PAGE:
Wheaton College Graduate Admissions
501 College Ave.
Wheaton, IL 60187
M.A. in Biblical Archeology
The M.A. in Biblical Archaeology at Wheaton College investigates the world of the Bible through the recovery and study of ancient sources in order to better understand Scripture.
Extraordinary Academic Opportunities
Students in Wheaton’s program are able to participate in original archaeological research at the highest levels as part of the excavations at Tel Shimron.
The project is led by Wheaton Professor Daniel M. Master, and it brings together scholars from all over the world to excavate the site of Tel Shimron, the largest site in Israel’s strategic Jezreel Valley. Research at the site began in 2016, and the team has already investigated a series of ancient cities dating from the Middle Bronze Age through the medieval period. This project offers students unrivaled opportunities, not only to develop as field archaeologists, but to interact with a team of world-class scientists who bring expertise in all aspects of modern interdisciplinary archaeological research. Long term support for the Tel Shimron excavations comes from the Museum of the Bible.
In addition, students in the program have access to the Wheaton archaeology museum and laboratory. This facility houses over twenty thousand objects for study and also serves as a center for work on the publication of the Leon Levy Expedition to Ashkelon, an excavation directed by Dr. Master from 2007-2016.
The Old Testament and Its World
Biblical Archaeology seeks to understand the world of the Bible through rigorous study of ancient artifacts and texts in order to better understand the Old Testament. Students in the Biblical Archaeology M.A. at Wheaton College will excavate and work with ancient artifacts, study and traverse the geography of the Old Testament world, learn Biblical Hebrew, and take courses in Biblical Studies. A degree in Biblical Archaeology prepares students for ministerial work and teaching in local churches or for further academic studies in related fields, such as Archaeology, Near Eastern Studies, Pastoral Studies, or Biblical Studies.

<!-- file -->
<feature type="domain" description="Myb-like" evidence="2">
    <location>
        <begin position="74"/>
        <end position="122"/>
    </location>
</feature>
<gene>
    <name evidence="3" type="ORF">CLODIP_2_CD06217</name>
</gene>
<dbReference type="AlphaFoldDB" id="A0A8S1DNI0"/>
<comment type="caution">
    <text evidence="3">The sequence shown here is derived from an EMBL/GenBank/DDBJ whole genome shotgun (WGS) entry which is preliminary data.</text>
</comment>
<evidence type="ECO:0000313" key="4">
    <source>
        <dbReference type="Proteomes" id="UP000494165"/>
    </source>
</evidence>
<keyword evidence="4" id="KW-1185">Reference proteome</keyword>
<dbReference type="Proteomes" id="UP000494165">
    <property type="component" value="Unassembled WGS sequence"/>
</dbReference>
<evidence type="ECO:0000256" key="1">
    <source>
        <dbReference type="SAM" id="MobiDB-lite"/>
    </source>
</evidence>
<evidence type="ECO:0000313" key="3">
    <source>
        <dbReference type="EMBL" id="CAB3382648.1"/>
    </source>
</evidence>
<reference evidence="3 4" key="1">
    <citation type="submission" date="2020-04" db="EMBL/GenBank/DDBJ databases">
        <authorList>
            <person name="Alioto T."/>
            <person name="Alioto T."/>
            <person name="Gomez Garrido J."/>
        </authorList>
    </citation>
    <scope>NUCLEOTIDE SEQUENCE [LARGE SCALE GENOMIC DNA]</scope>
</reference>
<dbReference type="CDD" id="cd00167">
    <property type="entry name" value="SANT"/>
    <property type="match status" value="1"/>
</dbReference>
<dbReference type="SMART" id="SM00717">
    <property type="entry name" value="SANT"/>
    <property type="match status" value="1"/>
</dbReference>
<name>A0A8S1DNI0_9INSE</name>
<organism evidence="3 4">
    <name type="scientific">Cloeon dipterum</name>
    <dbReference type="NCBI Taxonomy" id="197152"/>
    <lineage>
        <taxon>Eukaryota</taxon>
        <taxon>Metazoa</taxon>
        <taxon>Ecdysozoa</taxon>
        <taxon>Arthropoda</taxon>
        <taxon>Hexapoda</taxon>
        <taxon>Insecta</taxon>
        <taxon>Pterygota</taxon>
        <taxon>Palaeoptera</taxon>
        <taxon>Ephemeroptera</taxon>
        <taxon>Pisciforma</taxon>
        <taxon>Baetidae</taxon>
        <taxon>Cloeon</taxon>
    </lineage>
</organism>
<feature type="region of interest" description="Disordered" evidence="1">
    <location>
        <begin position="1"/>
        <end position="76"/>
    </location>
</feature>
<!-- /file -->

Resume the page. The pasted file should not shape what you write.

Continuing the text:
Intepreting the Bible Through Archaeology
It has long been recognized that archaeology is an indispensable tool for interpreting the Bible because it provides cultural, historical, social, religious, and linguistic information that sheds light on the context of biblical passages. The program offers a concentration in Old Testament and Near Eastern Studies and emphasizes four areas:
The Summer Dig
The program begins with participation six week dig in Tel Shimron. 2017 marks the first time Tel Shimron has ever been excavated.
The dig is lead by Associate Professor of Biblical and Theological Studies, and Co-Director of Tel Shimron Excavations, Dr. Daniel Master. Dr. Master has worked at Ashkelon each summer since 1992 with Dr. Lawrence Stager of Harvard University and just this year began his work at Tel Shimron.
The first fall semester is then taken in Israel at Jerusalem University College, and the remaining work is completed at Wheaton.
Admission to the program does not require a specific undergraduate major. Students must, however, demonstrate:
# of Credits Required: 54
Classification: Baccalaureate College—Liberal Arts
Locale: Large Suburb